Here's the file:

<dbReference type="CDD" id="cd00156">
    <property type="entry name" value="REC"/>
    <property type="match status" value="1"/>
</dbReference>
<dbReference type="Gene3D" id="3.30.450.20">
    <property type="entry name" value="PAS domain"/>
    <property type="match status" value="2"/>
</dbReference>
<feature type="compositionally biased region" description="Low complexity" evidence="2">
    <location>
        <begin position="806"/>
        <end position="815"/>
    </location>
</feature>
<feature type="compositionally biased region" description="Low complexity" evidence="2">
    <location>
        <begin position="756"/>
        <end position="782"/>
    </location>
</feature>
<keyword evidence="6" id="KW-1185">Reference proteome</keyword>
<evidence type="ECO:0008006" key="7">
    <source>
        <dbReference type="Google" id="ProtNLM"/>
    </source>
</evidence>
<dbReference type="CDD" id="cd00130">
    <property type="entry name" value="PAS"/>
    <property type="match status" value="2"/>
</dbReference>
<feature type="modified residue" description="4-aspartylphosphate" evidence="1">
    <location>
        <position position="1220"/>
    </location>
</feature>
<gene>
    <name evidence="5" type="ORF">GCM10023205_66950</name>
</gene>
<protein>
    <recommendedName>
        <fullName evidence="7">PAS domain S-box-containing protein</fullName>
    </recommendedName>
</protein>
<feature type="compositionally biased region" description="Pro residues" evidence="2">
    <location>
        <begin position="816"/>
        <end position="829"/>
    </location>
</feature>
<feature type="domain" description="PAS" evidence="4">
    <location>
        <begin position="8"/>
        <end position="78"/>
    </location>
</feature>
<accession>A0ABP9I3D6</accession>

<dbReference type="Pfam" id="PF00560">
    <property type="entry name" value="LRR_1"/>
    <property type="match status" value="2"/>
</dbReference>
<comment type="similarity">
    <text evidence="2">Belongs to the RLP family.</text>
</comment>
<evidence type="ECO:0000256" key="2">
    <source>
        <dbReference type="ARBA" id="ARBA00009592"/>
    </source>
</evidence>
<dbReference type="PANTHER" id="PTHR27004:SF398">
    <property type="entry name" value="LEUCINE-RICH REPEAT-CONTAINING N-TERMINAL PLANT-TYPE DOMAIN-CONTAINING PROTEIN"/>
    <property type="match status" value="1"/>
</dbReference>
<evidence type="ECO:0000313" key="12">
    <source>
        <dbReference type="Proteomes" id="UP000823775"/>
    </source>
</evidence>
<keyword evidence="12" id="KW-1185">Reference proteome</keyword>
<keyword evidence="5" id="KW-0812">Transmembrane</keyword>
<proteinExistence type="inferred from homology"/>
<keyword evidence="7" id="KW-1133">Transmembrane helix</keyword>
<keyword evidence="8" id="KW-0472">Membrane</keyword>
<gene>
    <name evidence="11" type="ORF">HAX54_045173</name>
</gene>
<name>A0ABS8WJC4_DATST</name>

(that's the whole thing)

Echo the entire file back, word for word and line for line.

<dbReference type="CDD" id="cd00156">
    <property type="entry name" value="REC"/>
    <property type="match status" value="1"/>
</dbReference>
<dbReference type="Gene3D" id="3.30.450.20">
    <property type="entry name" value="PAS domain"/>
    <property type="match status" value="2"/>
</dbReference>
<feature type="compositionally biased region" description="Low complexity" evidence="2">
    <location>
        <begin position="806"/>
        <end position="815"/>
    </location>
</feature>
<feature type="compositionally biased region" description="Low complexity" evidence="2">
    <location>
        <begin position="756"/>
        <end position="782"/>
    </location>
</feature>
<keyword evidence="6" id="KW-1185">Reference proteome</keyword>
<evidence type="ECO:0008006" key="7">
    <source>
        <dbReference type="Google" id="ProtNLM"/>
    </source>
</evidence>
<dbReference type="CDD" id="cd00130">
    <property type="entry name" value="PAS"/>
    <property type="match status" value="2"/>
</dbReference>
<feature type="modified residue" description="4-aspartylphosphate" evidence="1">
    <location>
        <position position="1220"/>
    </location>
</feature>
<gene>
    <name evidence="5" type="ORF">GCM10023205_66950</name>
</gene>
<protein>
    <recommendedName>
        <fullName evidence="7">PAS domain S-box-containing protein</fullName>
    </recommendedName>
</protein>
<feature type="compositionally biased region" description="Pro residues" evidence="2">
    <location>
        <begin position="816"/>
        <end position="829"/>
    </location>
</feature>
<feature type="domain" description="PAS" evidence="4">
    <location>
        <begin position="8"/>
        <end position="78"/>
    </location>
</feature>
<accession>A0ABP9I3D6</accession>

<dbReference type="Pfam" id="PF00560">
    <property type="entry name" value="LRR_1"/>
    <property type="match status" value="2"/>
</dbReference>
<comment type="similarity">
    <text evidence="2">Belongs to the RLP family.</text>
</comment>
<evidence type="ECO:0000256" key="2">
    <source>
        <dbReference type="ARBA" id="ARBA00009592"/>
    </source>
</evidence>
<dbReference type="PANTHER" id="PTHR27004:SF398">
    <property type="entry name" value="LEUCINE-RICH REPEAT-CONTAINING N-TERMINAL PLANT-TYPE DOMAIN-CONTAINING PROTEIN"/>
    <property type="match status" value="1"/>
</dbReference>
<evidence type="ECO:0000313" key="12">
    <source>
        <dbReference type="Proteomes" id="UP000823775"/>
    </source>
</evidence>
<keyword evidence="12" id="KW-1185">Reference proteome</keyword>
<keyword evidence="5" id="KW-0812">Transmembrane</keyword>
<proteinExistence type="inferred from homology"/>
<keyword evidence="7" id="KW-1133">Transmembrane helix</keyword>
<keyword evidence="8" id="KW-0472">Membrane</keyword>
<gene>
    <name evidence="11" type="ORF">HAX54_045173</name>
</gene>
<name>A0ABS8WJC4_DATST</name>